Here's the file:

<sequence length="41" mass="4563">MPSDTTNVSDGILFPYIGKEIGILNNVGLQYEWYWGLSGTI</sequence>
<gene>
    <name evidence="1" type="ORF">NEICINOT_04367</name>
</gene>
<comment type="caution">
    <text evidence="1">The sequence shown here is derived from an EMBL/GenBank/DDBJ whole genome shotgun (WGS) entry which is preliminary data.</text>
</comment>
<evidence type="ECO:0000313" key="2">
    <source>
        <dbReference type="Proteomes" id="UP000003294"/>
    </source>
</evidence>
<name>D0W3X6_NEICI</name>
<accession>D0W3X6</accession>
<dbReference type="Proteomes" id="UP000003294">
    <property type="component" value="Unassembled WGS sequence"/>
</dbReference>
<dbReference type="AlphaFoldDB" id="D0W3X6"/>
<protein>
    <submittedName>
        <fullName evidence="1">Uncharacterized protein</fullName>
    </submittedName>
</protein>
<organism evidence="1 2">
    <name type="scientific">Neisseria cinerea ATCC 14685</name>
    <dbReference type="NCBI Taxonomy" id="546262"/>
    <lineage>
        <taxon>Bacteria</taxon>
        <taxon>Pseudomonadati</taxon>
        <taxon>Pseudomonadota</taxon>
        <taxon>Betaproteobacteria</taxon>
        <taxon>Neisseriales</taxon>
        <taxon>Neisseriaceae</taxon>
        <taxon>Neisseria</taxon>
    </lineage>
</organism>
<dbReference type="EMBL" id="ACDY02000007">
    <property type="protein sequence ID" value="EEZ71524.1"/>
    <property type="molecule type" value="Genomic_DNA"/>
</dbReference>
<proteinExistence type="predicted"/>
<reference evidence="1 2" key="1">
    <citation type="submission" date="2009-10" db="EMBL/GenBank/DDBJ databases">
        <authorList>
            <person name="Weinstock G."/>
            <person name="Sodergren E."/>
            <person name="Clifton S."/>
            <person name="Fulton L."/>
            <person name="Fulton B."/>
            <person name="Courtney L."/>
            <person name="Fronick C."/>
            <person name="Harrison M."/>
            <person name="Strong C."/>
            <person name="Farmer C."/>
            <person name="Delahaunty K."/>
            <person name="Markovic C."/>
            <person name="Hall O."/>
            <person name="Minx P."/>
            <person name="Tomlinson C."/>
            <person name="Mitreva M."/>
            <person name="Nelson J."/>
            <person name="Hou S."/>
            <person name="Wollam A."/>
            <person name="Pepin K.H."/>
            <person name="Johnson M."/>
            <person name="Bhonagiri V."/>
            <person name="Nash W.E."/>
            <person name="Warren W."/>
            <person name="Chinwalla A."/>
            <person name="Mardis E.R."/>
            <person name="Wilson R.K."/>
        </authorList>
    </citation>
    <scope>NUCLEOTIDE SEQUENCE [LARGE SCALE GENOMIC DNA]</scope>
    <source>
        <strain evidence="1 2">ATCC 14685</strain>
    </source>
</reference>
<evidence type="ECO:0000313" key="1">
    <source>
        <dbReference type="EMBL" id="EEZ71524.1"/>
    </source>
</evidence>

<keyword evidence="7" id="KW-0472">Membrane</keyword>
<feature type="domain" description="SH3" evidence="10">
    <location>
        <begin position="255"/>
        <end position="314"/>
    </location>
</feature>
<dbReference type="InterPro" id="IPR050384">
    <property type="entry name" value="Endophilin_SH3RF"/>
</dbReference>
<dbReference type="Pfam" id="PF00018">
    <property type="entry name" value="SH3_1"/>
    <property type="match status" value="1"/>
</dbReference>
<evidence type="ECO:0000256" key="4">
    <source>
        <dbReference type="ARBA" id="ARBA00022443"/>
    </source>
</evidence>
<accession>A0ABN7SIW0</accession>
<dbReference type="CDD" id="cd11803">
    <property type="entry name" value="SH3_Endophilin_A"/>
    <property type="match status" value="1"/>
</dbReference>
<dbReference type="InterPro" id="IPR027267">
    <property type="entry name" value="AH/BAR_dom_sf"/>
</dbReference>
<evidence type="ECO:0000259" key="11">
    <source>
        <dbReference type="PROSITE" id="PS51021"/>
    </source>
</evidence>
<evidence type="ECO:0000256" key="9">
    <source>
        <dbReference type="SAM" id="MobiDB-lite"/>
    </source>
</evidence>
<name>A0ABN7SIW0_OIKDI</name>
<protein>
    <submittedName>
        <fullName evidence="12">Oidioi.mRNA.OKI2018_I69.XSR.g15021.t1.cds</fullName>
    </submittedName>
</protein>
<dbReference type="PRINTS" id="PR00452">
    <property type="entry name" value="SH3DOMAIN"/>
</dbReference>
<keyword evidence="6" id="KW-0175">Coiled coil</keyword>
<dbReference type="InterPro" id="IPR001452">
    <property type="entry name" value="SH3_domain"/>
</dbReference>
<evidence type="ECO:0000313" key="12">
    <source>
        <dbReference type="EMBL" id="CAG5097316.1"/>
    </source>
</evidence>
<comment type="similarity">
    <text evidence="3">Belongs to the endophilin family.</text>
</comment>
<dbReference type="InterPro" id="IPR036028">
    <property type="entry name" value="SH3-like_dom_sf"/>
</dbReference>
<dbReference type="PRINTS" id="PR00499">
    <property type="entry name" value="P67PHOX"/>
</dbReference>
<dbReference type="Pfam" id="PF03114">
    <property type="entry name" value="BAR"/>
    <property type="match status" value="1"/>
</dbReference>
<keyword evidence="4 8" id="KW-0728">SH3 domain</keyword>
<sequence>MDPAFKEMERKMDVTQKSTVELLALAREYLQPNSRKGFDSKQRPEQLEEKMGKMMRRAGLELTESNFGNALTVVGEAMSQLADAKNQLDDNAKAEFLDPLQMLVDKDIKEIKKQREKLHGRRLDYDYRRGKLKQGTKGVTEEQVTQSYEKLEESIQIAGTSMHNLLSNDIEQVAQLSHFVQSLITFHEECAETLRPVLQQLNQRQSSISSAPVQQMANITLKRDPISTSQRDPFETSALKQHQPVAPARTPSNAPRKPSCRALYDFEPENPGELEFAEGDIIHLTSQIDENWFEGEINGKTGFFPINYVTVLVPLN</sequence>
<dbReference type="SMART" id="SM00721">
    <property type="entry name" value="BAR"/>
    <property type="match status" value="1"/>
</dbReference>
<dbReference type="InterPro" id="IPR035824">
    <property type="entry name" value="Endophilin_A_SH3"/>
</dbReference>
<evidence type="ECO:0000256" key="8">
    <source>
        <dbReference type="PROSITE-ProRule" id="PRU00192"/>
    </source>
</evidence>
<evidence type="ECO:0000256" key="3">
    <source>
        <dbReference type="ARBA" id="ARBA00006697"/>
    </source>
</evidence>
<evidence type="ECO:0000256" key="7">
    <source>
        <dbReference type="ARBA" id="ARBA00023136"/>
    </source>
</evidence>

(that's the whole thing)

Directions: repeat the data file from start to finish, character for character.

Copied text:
<sequence length="41" mass="4563">MPSDTTNVSDGILFPYIGKEIGILNNVGLQYEWYWGLSGTI</sequence>
<gene>
    <name evidence="1" type="ORF">NEICINOT_04367</name>
</gene>
<comment type="caution">
    <text evidence="1">The sequence shown here is derived from an EMBL/GenBank/DDBJ whole genome shotgun (WGS) entry which is preliminary data.</text>
</comment>
<evidence type="ECO:0000313" key="2">
    <source>
        <dbReference type="Proteomes" id="UP000003294"/>
    </source>
</evidence>
<name>D0W3X6_NEICI</name>
<accession>D0W3X6</accession>
<dbReference type="Proteomes" id="UP000003294">
    <property type="component" value="Unassembled WGS sequence"/>
</dbReference>
<dbReference type="AlphaFoldDB" id="D0W3X6"/>
<protein>
    <submittedName>
        <fullName evidence="1">Uncharacterized protein</fullName>
    </submittedName>
</protein>
<organism evidence="1 2">
    <name type="scientific">Neisseria cinerea ATCC 14685</name>
    <dbReference type="NCBI Taxonomy" id="546262"/>
    <lineage>
        <taxon>Bacteria</taxon>
        <taxon>Pseudomonadati</taxon>
        <taxon>Pseudomonadota</taxon>
        <taxon>Betaproteobacteria</taxon>
        <taxon>Neisseriales</taxon>
        <taxon>Neisseriaceae</taxon>
        <taxon>Neisseria</taxon>
    </lineage>
</organism>
<dbReference type="EMBL" id="ACDY02000007">
    <property type="protein sequence ID" value="EEZ71524.1"/>
    <property type="molecule type" value="Genomic_DNA"/>
</dbReference>
<proteinExistence type="predicted"/>
<reference evidence="1 2" key="1">
    <citation type="submission" date="2009-10" db="EMBL/GenBank/DDBJ databases">
        <authorList>
            <person name="Weinstock G."/>
            <person name="Sodergren E."/>
            <person name="Clifton S."/>
            <person name="Fulton L."/>
            <person name="Fulton B."/>
            <person name="Courtney L."/>
            <person name="Fronick C."/>
            <person name="Harrison M."/>
            <person name="Strong C."/>
            <person name="Farmer C."/>
            <person name="Delahaunty K."/>
            <person name="Markovic C."/>
            <person name="Hall O."/>
            <person name="Minx P."/>
            <person name="Tomlinson C."/>
            <person name="Mitreva M."/>
            <person name="Nelson J."/>
            <person name="Hou S."/>
            <person name="Wollam A."/>
            <person name="Pepin K.H."/>
            <person name="Johnson M."/>
            <person name="Bhonagiri V."/>
            <person name="Nash W.E."/>
            <person name="Warren W."/>
            <person name="Chinwalla A."/>
            <person name="Mardis E.R."/>
            <person name="Wilson R.K."/>
        </authorList>
    </citation>
    <scope>NUCLEOTIDE SEQUENCE [LARGE SCALE GENOMIC DNA]</scope>
    <source>
        <strain evidence="1 2">ATCC 14685</strain>
    </source>
</reference>
<evidence type="ECO:0000313" key="1">
    <source>
        <dbReference type="EMBL" id="EEZ71524.1"/>
    </source>
</evidence>

<keyword evidence="7" id="KW-0472">Membrane</keyword>
<feature type="domain" description="SH3" evidence="10">
    <location>
        <begin position="255"/>
        <end position="314"/>
    </location>
</feature>
<dbReference type="InterPro" id="IPR050384">
    <property type="entry name" value="Endophilin_SH3RF"/>
</dbReference>
<dbReference type="Pfam" id="PF00018">
    <property type="entry name" value="SH3_1"/>
    <property type="match status" value="1"/>
</dbReference>
<evidence type="ECO:0000256" key="4">
    <source>
        <dbReference type="ARBA" id="ARBA00022443"/>
    </source>
</evidence>
<accession>A0ABN7SIW0</accession>
<dbReference type="CDD" id="cd11803">
    <property type="entry name" value="SH3_Endophilin_A"/>
    <property type="match status" value="1"/>
</dbReference>
<dbReference type="InterPro" id="IPR027267">
    <property type="entry name" value="AH/BAR_dom_sf"/>
</dbReference>
<evidence type="ECO:0000259" key="11">
    <source>
        <dbReference type="PROSITE" id="PS51021"/>
    </source>
</evidence>
<evidence type="ECO:0000256" key="9">
    <source>
        <dbReference type="SAM" id="MobiDB-lite"/>
    </source>
</evidence>
<name>A0ABN7SIW0_OIKDI</name>
<protein>
    <submittedName>
        <fullName evidence="12">Oidioi.mRNA.OKI2018_I69.XSR.g15021.t1.cds</fullName>
    </submittedName>
</protein>
<dbReference type="PRINTS" id="PR00452">
    <property type="entry name" value="SH3DOMAIN"/>
</dbReference>
<keyword evidence="6" id="KW-0175">Coiled coil</keyword>
<dbReference type="InterPro" id="IPR001452">
    <property type="entry name" value="SH3_domain"/>
</dbReference>
<evidence type="ECO:0000313" key="12">
    <source>
        <dbReference type="EMBL" id="CAG5097316.1"/>
    </source>
</evidence>
<comment type="similarity">
    <text evidence="3">Belongs to the endophilin family.</text>
</comment>
<dbReference type="InterPro" id="IPR036028">
    <property type="entry name" value="SH3-like_dom_sf"/>
</dbReference>
<dbReference type="PRINTS" id="PR00499">
    <property type="entry name" value="P67PHOX"/>
</dbReference>
<dbReference type="Pfam" id="PF03114">
    <property type="entry name" value="BAR"/>
    <property type="match status" value="1"/>
</dbReference>
<keyword evidence="4 8" id="KW-0728">SH3 domain</keyword>
<sequence>MDPAFKEMERKMDVTQKSTVELLALAREYLQPNSRKGFDSKQRPEQLEEKMGKMMRRAGLELTESNFGNALTVVGEAMSQLADAKNQLDDNAKAEFLDPLQMLVDKDIKEIKKQREKLHGRRLDYDYRRGKLKQGTKGVTEEQVTQSYEKLEESIQIAGTSMHNLLSNDIEQVAQLSHFVQSLITFHEECAETLRPVLQQLNQRQSSISSAPVQQMANITLKRDPISTSQRDPFETSALKQHQPVAPARTPSNAPRKPSCRALYDFEPENPGELEFAEGDIIHLTSQIDENWFEGEINGKTGFFPINYVTVLVPLN</sequence>
<dbReference type="SMART" id="SM00721">
    <property type="entry name" value="BAR"/>
    <property type="match status" value="1"/>
</dbReference>
<dbReference type="InterPro" id="IPR035824">
    <property type="entry name" value="Endophilin_A_SH3"/>
</dbReference>
<evidence type="ECO:0000256" key="8">
    <source>
        <dbReference type="PROSITE-ProRule" id="PRU00192"/>
    </source>
</evidence>
<evidence type="ECO:0000256" key="3">
    <source>
        <dbReference type="ARBA" id="ARBA00006697"/>
    </source>
</evidence>
<evidence type="ECO:0000256" key="7">
    <source>
        <dbReference type="ARBA" id="ARBA00023136"/>
    </source>
</evidence>